Sometimes, without meaning to, Philadelphia’s city government stumbles into doing something right.
One thing last week was the approval of a new citizens advisory board to oversee the police department. Philly has had one for a while, but it was underfunded, understaffed, and had few teeth for enforcement. It was a scarecrow and the crows were not scared.
The new board, if we can believe what we are told, will be better in all respects. Of course, we can’t always believe what we are told and we will wait and see.
The statue issues are not going away.
Going back a few weeks, after Mayor Jim Kenney had stumbled, fumbled, lied, evaded, jogged and jived on the Frank Rizzo and Christopher Columbus statues, city guidelines were created by Kelly Lee, the city’s chief cultural officer.
Before I get to Rizzo and Columbus, I’ve got to get in a shot at the cowardly lion Flyers ownership which removed a statue of the team’s good luck charm, Kate Smith, because a bunch of hyenas raised a ruckus about a couple of songs she recorded nearly 100 years ago that some considered “racist.”
The gutless eunuch owners also banned “God Bless America,” her signature song. I’m surprised they didn’t go full batso and haul down Old Glory.
“God Bless America” is not racist. The other song thought to be racist was also sung by Paul Robeson, an African-American. The Flyers’ actions were the worst satire ever, and— guess what? The Flyers have been a toilet cake since banishing Kate Smith to a warehouse.
Right! The Kate Smith Curse.
When the gutless owners ran like headless chickens from a small mob of critics, they turned the team from the Broad Street Bullies into the Broad Street Pansies.
Anyone who knew the late Ed Snyder knows he never would have sacked Kate. Never.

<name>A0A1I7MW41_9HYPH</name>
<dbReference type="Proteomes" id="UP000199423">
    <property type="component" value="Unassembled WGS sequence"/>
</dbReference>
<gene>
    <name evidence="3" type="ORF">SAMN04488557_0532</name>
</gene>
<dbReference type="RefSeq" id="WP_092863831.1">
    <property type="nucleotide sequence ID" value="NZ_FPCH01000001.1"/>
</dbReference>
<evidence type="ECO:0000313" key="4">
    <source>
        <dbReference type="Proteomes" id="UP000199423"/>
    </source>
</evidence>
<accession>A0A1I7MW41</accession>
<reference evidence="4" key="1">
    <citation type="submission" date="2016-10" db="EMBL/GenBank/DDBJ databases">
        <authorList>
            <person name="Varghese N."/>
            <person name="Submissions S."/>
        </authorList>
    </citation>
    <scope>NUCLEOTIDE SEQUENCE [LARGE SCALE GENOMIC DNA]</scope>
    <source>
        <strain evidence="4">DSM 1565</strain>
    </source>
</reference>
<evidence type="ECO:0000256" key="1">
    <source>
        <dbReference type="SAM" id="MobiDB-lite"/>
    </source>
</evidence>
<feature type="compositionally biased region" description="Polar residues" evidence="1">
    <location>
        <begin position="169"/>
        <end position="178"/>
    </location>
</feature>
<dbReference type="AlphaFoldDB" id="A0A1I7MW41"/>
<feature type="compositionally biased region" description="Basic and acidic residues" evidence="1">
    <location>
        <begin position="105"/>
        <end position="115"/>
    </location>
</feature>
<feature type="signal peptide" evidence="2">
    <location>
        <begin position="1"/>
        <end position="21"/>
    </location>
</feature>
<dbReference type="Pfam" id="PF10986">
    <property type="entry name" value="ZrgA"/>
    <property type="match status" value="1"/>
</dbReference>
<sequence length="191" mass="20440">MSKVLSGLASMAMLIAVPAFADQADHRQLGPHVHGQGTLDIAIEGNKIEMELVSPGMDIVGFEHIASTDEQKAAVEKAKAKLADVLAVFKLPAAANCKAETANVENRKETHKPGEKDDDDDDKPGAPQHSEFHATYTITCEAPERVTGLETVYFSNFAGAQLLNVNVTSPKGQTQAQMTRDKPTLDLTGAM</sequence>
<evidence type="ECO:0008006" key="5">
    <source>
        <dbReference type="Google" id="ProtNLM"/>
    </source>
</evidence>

The Flyers deserve to be mulch until her return. Kate had their back, the Flyboys didn’t have hers. Shame on them.
Well, Philadelphians who want to remove other statues or historic memorials soon will be able to make an online request to a commission, KYW Newsradio reported, the result of City Council action.
Anticipating that other memorials will come under scrutiny, Lee drafted guidelines for removal. This would include solid evidence of behavior by the person honored that is not in line with city values and public support, and also 300 signatures from neighbors — within a 4-mile radius — of the memorial, whether for a statue or simply a name on a street or recreation center.
Requiring neighbors’ signatures is important, because they live closest to it. I don’t care about how San Franciscans feel about those we choose to honor.
Here is a copy of the policy.
Lee starts off with a good statement: Any change — the renaming or making changes to any landmarks or monuments — should be an exceptional event – it should be a high hurdle.
That is on the money, to prevent temporary passions from making permanent changes.
One paragraph tries to have it both ways: Names memorialize the past, and that must be respected, but renaming must align with inclusiveness, integrity and respect for diversity. These values could collide,
The person’s life must be viewed as a whole, historical evidence must be clear and unambiguous, and impact of harm of continued use must be clear and unambiguous.
A mitigating factor would be to address the alleged wrong behavior in a prominent way, with an added placard, for example.
Lee’s plan calls for the mayor to appoint a Landmarks and Monuments Review Commission to oversee the process. Wrong. That makes it the mayor’s pet. I prefer 15 Philadelphians chosen tab random from voting records. No politicians, no academics, no special interests.
The commission makes recommendations to the administration for approval. Wrong. The commission should make the final decision. Keep politics out of it.
Then public meetings to discuss.
The process is a little tedious, but better than letting a jerkheimer mayor make up rules as he bounces along like a cracked pickle ball.